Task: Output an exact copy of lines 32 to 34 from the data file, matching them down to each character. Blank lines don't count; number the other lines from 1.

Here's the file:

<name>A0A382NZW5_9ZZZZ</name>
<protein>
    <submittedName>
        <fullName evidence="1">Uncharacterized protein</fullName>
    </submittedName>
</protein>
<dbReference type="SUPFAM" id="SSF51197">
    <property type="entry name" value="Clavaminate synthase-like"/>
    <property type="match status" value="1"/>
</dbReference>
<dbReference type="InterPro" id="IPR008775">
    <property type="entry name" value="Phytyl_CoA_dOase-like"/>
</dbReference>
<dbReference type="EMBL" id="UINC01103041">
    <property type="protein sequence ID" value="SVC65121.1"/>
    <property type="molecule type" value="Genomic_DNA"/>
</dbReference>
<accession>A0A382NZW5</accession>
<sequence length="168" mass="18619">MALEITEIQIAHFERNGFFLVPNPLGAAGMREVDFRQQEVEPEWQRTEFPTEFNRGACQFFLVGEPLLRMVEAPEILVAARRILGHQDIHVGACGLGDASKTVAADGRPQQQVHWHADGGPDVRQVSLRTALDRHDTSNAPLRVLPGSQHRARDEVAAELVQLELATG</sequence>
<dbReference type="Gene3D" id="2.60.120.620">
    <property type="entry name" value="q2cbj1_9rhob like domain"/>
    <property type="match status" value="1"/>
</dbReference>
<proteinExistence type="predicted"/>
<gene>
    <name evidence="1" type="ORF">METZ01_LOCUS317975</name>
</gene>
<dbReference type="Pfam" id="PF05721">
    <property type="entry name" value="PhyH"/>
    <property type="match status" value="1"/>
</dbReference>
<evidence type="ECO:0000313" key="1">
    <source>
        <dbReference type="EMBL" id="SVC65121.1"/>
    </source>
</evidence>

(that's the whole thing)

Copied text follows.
<evidence type="ECO:0000313" key="1">
    <source>
        <dbReference type="EMBL" id="SVC65121.1"/>